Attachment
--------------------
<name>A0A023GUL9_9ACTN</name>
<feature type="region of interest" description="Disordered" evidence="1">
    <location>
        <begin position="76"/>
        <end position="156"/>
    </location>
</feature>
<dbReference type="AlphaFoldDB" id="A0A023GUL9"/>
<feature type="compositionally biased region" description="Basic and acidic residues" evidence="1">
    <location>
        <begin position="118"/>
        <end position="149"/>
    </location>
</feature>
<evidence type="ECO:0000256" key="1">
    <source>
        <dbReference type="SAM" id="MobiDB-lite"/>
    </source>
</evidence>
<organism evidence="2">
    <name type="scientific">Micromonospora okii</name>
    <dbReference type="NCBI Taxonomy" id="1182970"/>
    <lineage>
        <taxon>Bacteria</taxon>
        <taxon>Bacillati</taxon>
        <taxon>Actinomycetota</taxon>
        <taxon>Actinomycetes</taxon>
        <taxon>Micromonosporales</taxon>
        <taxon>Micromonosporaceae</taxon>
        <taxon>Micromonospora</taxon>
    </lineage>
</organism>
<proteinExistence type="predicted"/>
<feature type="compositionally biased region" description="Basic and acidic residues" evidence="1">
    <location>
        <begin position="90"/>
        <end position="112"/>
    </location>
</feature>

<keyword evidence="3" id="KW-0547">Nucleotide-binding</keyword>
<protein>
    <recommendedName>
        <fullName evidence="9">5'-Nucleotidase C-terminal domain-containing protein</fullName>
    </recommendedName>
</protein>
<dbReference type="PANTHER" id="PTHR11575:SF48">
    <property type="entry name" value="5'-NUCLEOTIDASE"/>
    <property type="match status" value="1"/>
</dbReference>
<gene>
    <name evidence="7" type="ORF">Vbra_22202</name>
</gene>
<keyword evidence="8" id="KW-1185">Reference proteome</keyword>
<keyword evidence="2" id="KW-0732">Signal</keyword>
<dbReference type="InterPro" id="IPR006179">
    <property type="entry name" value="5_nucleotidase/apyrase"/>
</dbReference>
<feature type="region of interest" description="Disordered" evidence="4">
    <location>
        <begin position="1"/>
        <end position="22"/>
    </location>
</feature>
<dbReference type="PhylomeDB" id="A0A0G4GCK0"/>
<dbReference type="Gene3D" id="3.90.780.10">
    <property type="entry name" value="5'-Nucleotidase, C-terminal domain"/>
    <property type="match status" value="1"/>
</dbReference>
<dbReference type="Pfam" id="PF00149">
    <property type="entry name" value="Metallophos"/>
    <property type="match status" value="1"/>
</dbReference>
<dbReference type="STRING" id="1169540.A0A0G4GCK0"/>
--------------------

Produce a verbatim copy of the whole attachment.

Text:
<name>A0A023GUL9_9ACTN</name>
<feature type="region of interest" description="Disordered" evidence="1">
    <location>
        <begin position="76"/>
        <end position="156"/>
    </location>
</feature>
<dbReference type="AlphaFoldDB" id="A0A023GUL9"/>
<feature type="compositionally biased region" description="Basic and acidic residues" evidence="1">
    <location>
        <begin position="118"/>
        <end position="149"/>
    </location>
</feature>
<evidence type="ECO:0000256" key="1">
    <source>
        <dbReference type="SAM" id="MobiDB-lite"/>
    </source>
</evidence>
<organism evidence="2">
    <name type="scientific">Micromonospora okii</name>
    <dbReference type="NCBI Taxonomy" id="1182970"/>
    <lineage>
        <taxon>Bacteria</taxon>
        <taxon>Bacillati</taxon>
        <taxon>Actinomycetota</taxon>
        <taxon>Actinomycetes</taxon>
        <taxon>Micromonosporales</taxon>
        <taxon>Micromonosporaceae</taxon>
        <taxon>Micromonospora</taxon>
    </lineage>
</organism>
<proteinExistence type="predicted"/>
<feature type="compositionally biased region" description="Basic and acidic residues" evidence="1">
    <location>
        <begin position="90"/>
        <end position="112"/>
    </location>
</feature>

<keyword evidence="3" id="KW-0547">Nucleotide-binding</keyword>
<protein>
    <recommendedName>
        <fullName evidence="9">5'-Nucleotidase C-terminal domain-containing protein</fullName>
    </recommendedName>
</protein>
<dbReference type="PANTHER" id="PTHR11575:SF48">
    <property type="entry name" value="5'-NUCLEOTIDASE"/>
    <property type="match status" value="1"/>
</dbReference>
<gene>
    <name evidence="7" type="ORF">Vbra_22202</name>
</gene>
<keyword evidence="8" id="KW-1185">Reference proteome</keyword>
<keyword evidence="2" id="KW-0732">Signal</keyword>
<dbReference type="InterPro" id="IPR006179">
    <property type="entry name" value="5_nucleotidase/apyrase"/>
</dbReference>
<feature type="region of interest" description="Disordered" evidence="4">
    <location>
        <begin position="1"/>
        <end position="22"/>
    </location>
</feature>
<dbReference type="PhylomeDB" id="A0A0G4GCK0"/>
<dbReference type="Gene3D" id="3.90.780.10">
    <property type="entry name" value="5'-Nucleotidase, C-terminal domain"/>
    <property type="match status" value="1"/>
</dbReference>
<dbReference type="Pfam" id="PF00149">
    <property type="entry name" value="Metallophos"/>
    <property type="match status" value="1"/>
</dbReference>
<dbReference type="STRING" id="1169540.A0A0G4GCK0"/>